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Myths About Getting a Divorce

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Everyone has built-in beliefs about divorce they have cobbled together from stories from friends and family, references in popular culture, and general knowledge. Many of these beliefs are based on outdated conceptions of divorce law, mischaracterizations of divorce in television and movies, as well as simple misunderstandings of the process shared across the population. Below, we discuss and dismiss several of the more popular myths we’ve heard about divorce. Call a seasoned New Jersey divorce attorney for help with a New Jersey divorce or other matter of New Jersey family law.

Myth: Mom Always Gets the Kids

This is a myth that is based on historical truth; It used to be that mothers tended to get primary or even sole custody of shared children in the divorce. Mothers tended to be homemakers while fathers were the primary income-earners, and courts believed that children were better off with their primary caretakers. Times have changed since the 1950s, however. Most households now have dual income-earners. Courts prefer shared custody wherever possible, and the children’s place of primary residence depends on a variety of factors, none of which revolve around whether the person seeking custody is a mother vs. a father. For some older judges, long-standing biases might play a role, but for the most part, the custody decision will turn on a variety of factors unrelated to the gender of the parties.

Myth: Alimony is Based on Gender

Like the child custody myth, this belief is a relic from when women were less involved in the workforce. Spousal support awards are based on the relative incomes and financial circumstances of each party. If the couple includes a stay-at-home-dad and a working mom, the dad will likely be awarded spousal support. The same goes for same-sex spouses; the higher income-earner is more likely to pay, while the lower income-earner is likely to receive support.

Myth: I Can Deny Visitation if My Ex Doesn’t Pay Child Support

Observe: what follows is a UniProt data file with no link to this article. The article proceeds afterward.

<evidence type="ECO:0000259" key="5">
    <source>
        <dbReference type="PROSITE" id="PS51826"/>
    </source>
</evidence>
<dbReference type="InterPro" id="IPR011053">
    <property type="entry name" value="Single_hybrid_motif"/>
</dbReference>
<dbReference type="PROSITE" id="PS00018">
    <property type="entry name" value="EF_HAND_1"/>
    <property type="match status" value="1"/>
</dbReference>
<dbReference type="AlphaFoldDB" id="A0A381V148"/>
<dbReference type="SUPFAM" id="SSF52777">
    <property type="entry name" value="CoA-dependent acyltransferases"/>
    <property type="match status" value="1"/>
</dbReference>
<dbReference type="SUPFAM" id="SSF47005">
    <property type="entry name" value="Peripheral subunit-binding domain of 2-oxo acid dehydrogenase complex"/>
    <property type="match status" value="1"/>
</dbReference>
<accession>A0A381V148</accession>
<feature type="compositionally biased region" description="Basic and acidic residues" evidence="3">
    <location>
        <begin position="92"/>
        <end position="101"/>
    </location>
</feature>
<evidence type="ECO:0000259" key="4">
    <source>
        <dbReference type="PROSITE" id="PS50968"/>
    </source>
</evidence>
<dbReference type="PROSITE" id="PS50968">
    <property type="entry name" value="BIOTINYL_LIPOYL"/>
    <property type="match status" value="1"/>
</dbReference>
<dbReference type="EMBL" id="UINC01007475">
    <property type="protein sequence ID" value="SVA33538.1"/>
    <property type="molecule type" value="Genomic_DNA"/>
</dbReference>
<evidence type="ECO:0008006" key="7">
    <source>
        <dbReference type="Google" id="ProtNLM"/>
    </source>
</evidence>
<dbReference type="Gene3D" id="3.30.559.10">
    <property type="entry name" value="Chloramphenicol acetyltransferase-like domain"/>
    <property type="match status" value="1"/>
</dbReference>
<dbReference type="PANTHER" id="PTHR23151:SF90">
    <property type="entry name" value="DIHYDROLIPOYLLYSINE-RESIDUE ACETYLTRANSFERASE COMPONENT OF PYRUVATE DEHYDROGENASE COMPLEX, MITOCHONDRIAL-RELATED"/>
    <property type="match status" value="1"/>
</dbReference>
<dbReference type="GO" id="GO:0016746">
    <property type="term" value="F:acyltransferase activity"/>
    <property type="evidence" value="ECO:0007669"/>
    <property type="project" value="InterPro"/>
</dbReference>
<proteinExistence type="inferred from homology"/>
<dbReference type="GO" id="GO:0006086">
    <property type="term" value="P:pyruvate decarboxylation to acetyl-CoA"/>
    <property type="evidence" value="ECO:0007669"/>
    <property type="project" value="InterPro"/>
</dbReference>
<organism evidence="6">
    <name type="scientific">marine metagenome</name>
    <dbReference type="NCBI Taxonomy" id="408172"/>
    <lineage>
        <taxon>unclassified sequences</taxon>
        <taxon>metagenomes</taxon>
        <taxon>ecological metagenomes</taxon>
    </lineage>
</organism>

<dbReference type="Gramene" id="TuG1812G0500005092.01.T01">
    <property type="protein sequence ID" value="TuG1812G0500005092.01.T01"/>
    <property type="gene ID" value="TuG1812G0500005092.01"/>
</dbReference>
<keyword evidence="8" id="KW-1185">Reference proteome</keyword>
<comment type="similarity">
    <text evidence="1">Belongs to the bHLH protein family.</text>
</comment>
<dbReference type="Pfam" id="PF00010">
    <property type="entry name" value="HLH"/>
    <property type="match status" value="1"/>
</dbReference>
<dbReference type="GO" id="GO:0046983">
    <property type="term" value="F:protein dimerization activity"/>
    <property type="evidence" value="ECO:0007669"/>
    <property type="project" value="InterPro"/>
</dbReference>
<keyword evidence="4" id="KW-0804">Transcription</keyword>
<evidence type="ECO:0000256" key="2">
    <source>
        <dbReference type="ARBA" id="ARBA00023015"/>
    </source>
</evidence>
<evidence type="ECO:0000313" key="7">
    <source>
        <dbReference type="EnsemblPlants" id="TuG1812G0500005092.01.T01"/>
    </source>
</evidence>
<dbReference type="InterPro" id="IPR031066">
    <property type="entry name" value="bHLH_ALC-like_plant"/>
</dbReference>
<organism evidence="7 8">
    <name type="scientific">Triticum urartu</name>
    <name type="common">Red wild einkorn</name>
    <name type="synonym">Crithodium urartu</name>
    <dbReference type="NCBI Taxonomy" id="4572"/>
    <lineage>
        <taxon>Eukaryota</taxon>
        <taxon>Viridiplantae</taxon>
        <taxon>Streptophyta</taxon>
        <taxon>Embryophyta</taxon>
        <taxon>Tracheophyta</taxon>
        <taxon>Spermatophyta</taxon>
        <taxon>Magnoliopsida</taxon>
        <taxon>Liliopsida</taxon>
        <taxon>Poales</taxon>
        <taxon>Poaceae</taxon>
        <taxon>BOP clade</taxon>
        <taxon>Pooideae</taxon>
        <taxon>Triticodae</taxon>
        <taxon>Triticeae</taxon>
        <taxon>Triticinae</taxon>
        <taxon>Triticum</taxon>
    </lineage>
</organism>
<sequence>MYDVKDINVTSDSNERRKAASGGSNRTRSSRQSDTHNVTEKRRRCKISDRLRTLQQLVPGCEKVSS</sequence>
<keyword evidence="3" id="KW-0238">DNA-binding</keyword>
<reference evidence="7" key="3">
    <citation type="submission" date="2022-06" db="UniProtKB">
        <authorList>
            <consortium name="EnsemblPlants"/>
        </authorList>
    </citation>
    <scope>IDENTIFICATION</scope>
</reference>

If your ex is not paying their alimony or child support, talk to your lawyer, and go to court. Do not take matters into your own hands by denying visitation or other parenting time. If you withhold visitation rights, then you are also in violation of the court’s order, putting you and your parental rights in jeopardy. Go through the proper channels.

Myth: One Party is at Fault in the Divorce

New Jersey is a no-fault divorce state. Divorces can be based on “irreconcilable differences,” meaning the parties believe the relationship cannot be salvaged. New Jersey does allow “fault” reasons for divorce as well, such as adultery or abandonment, but allegations of fault generally do not affect the outcome of a divorce. Whether one party cheated will not affect child support, alimony, or property distribution, unless the spouse’s behavior relates specifically to those issues–such as if one party spent significant marital assets on gifts or vacations for an extramarital paramour. Of course, if one party has a history of abuse that makes them a danger to the children, that type of fault in the divorce could certainly impact child custody.

Myth: Divorce Decisions Are Final and Forever

Divorce does not solve every problem. Sometimes, divorce does not result in a permanent resolution of even the issues that divorce is meant to decide. For example, child support awards are meant to end when the children reach the age of majority, spousal support awards should end by retirement, and both types of obligations may be modified independently of those events. Custody and support awards can be modified when there has been a “change in circumstance” for one or both parties, such as if a recipient spouse remarries, a paying spouse suffers a loss of income, or a custodial parent moves out of state. If something has changed in your life following your divorce and your existing divorce obligations have become burdensome, talk to a seasoned family law attorney for help.

Trusted Advice and Representation for Your New Jersey Divorce

If you need compassionate and effective legal help with divorce, premarital agreements, child support, alimony, or other family law matters in New Jersey, contact the Union offices of family law attorney John B. D’Alessandro at 908-964-0102.

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